No iPad? No problem. Make a multimedia etext with iBooks Author and share it with your students for free on any computer

2012-02-20-multimedia-etext-01by Robin Worley, Ed.D.

Pepperdine co-conspirator and digital-equity advocate Robin Worley has found a way to take the easy-of-use and multimedia functions of iBooks Author and make to resulting e-Book accessible to any device that can use Adobe Acrobat ereader software. Enjoy.

I wanted to make a multimedia etext for students, but ran into a little trouble. One, our students don’t have iPads to read the new iBooks created from iAuthor, and two, they aren’t getting them anytime soon.

But no worries, I found a way to create rich multimedia etexts or learning modules that your students can download for free on a Mac or PC. They can even take notes on it, highlight passages, and search through the entire text for a word or phrase.

The one thing you will need is Adobe Acrobat Professional. If you work at a school or university, you should have this on your computer. Your students won’t need anything other than Adobe Reader, which is free.

You can start creating your multimedia etext or learning module in iAuthor if you have a Mac running Lion. Just download iAuthor free from the Mac App Store. If you don’t have a Mac running Lion, you can do the same thing on Word. The benefit to using iAuthor is that you can start with one of their templates and it makes a great looking etext layout.

Regardless of whether you are using iAuthor or Word, the first step is to add your text. This can be text that you have written or text you’ve gleaned from various copyright free/open curriculum sources. You can then add any photos you’d like to your etext. You can also add links, but be sure to use the URL rather than embedding it so it will work properly when you turn it into a PDF.

You need to save room on your pages for your videos. If you are also planning to add audio files, place an image or text on the page that will designate where to place the audio.

The next step is to save this first phase of the ebook as a PDF. If you’re using iAuthor, go to Share/Export/PDF. In Word, just do a File/Save As/PDF.

Now we’re ready to add the rich multimedia. This is where you’ll need Adobe Acrobat Professional. Open your PDF in Acrobat, and then click on Tools/Advanced Editing/Movie Tool.

On the next screen, click on Choose and locate the movie that you have saved to your computer.

Select Snap content proportions, Embed content in document and Use no Poster.

Click OK.

Now double click on the box on your page, and then click on the Actions tab on the menu that appears. I like to select MOUSE ENTER then close.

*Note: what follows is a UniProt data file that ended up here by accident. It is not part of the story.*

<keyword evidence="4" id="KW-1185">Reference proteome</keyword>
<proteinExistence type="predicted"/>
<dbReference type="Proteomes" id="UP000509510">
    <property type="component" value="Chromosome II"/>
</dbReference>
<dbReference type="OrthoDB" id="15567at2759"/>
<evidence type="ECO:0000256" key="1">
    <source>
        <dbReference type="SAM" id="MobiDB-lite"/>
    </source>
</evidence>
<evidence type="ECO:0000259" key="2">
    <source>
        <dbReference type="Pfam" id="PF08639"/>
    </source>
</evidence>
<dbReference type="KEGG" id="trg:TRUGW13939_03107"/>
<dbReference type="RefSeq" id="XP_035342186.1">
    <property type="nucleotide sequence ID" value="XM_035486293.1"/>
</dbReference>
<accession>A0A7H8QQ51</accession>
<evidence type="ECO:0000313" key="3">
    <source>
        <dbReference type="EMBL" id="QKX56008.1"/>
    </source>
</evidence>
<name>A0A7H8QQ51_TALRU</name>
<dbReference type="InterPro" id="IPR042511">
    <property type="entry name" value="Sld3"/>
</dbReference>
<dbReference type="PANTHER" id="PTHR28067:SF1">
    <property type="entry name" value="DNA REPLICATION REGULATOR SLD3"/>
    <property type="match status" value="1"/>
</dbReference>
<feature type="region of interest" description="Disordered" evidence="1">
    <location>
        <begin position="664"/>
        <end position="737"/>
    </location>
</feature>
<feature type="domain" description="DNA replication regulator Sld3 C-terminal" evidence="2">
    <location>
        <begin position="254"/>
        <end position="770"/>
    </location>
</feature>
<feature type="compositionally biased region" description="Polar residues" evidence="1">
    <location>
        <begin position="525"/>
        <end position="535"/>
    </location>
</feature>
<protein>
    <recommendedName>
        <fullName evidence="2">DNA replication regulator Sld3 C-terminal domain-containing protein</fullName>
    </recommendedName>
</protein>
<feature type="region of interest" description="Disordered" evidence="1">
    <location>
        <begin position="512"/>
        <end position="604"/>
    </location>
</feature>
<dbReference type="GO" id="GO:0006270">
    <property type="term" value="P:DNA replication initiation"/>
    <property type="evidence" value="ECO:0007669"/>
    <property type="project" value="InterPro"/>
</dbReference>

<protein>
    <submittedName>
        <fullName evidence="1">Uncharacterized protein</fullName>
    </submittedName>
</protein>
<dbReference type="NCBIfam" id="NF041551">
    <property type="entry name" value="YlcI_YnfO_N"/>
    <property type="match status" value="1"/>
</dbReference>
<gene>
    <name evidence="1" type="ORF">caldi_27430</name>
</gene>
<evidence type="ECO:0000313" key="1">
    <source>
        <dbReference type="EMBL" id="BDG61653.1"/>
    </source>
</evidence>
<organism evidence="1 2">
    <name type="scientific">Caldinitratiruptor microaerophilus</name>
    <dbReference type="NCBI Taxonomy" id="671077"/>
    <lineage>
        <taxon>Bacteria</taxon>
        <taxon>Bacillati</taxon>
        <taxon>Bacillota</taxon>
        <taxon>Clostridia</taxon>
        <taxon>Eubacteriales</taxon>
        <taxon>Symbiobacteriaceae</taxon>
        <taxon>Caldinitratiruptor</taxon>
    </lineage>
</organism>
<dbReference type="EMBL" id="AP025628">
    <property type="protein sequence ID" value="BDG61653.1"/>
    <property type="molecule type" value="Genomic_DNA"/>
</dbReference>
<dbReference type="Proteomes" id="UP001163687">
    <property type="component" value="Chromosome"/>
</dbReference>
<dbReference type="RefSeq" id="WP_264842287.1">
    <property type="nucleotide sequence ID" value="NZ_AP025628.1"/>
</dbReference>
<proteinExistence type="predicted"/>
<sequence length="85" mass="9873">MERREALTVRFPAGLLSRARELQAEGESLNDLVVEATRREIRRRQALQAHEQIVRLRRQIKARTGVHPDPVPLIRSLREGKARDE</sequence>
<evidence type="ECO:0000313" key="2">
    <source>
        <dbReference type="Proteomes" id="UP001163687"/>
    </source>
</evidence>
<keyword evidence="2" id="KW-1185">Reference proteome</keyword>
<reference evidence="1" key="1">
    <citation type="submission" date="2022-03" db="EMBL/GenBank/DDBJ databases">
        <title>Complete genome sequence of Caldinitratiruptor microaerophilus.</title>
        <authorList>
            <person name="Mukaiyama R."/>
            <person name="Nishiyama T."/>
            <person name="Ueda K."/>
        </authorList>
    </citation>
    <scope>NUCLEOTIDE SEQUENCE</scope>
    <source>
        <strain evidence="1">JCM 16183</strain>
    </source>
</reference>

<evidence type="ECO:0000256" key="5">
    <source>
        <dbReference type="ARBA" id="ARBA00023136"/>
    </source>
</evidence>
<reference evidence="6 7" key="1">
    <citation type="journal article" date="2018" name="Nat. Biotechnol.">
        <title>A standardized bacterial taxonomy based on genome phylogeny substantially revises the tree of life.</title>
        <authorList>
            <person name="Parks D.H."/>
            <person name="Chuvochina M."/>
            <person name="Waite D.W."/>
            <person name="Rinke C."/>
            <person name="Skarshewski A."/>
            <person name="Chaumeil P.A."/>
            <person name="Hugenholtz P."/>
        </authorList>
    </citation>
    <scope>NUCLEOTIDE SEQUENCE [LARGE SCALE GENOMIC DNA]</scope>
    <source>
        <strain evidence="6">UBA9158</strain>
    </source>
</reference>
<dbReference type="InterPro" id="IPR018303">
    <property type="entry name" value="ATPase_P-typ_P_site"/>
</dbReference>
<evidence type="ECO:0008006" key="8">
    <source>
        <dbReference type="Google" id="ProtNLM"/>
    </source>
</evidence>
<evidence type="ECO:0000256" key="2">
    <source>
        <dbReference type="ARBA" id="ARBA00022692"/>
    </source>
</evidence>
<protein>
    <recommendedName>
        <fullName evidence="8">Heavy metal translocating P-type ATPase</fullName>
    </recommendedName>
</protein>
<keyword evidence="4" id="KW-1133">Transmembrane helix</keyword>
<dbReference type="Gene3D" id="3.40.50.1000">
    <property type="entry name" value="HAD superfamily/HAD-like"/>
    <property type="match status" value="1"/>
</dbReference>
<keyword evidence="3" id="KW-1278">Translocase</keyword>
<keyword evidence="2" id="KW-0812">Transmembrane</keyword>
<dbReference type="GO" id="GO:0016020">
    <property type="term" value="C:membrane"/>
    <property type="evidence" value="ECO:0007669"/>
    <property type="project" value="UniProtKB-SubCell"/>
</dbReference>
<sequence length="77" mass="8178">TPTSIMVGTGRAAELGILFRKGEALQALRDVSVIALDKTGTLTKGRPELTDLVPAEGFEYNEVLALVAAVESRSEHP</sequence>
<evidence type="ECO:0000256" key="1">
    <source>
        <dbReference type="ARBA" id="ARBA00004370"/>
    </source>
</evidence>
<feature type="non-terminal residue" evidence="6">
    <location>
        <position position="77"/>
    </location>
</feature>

That’s it. You’ve now added a video to your PDF!

You can do the same process for audio. You can download a speech from or another website, or you can record yourself using Garage Band or Audacity.

Now go to Tools/Advanced Editing/Sound Tool.

Draw a box around the words or image that you want to associate your audio file with. Make sure the Embed Content is checked. Then click OK.

Now double click on your box. Go to the Actions tab, then choose an action (Select Trigger), then OK.

Once you’re finished adding all the audio and video, save it and post it online somewhere that your students can access it.

How Students Can View It, Take Notes, Highlight, and Search

Instruct the students to download the PDF to their computer and open it with Adobe Reader (make sure it’s the latest version).

To take notes, select Comment in the upper right corner.

They will then be able to highlight text, take notes by making comments, and search through your materials.

To jump to a new spot in the etext, you can click on the page number at the top of the page or on thumbnails on the left side.

They can search for any word or phrase in the document by clicking on the attachments icon (paperclip) on the left side of the screen and then on the binoculars.

And that’s it. Happy reading, watching, listening. [Robin Worley]


No iPad? No problem. Make a multimedia etext with iAuthor and share it with your students for free on any computer, by Robin Worley. retrieved 2/20/2012.

One Comment

  1. jbb

    So, after reading Robin’s article I wanted to know if the same multimedia options were available from a more economical PDF editor such as Smile Software’s PDFpen or PDFpen Pro. So I contacted tech support at Smile and got the following message:

    PDFpen does not currently include multimedia support. We’re a bit leery of heading in that direction, as the playback is not nearly as universal as other PDF features. We’ll consider your note a nudge in that direction. Regards, Greg (Smile Support)

    So, it does look like that the one large expense with this solution is that you have to use Adobe’s expensive Acrobat Professional. But as expensive as that is, it’s still way cheaper than buying a classroom set of iPads (which is, of course, way less expensive than a classroom set of Macs). Either way, this is a great opportunity for those of us interested in getting our multimedia work out there and not limited to iPad users. jbb


Comments are closed.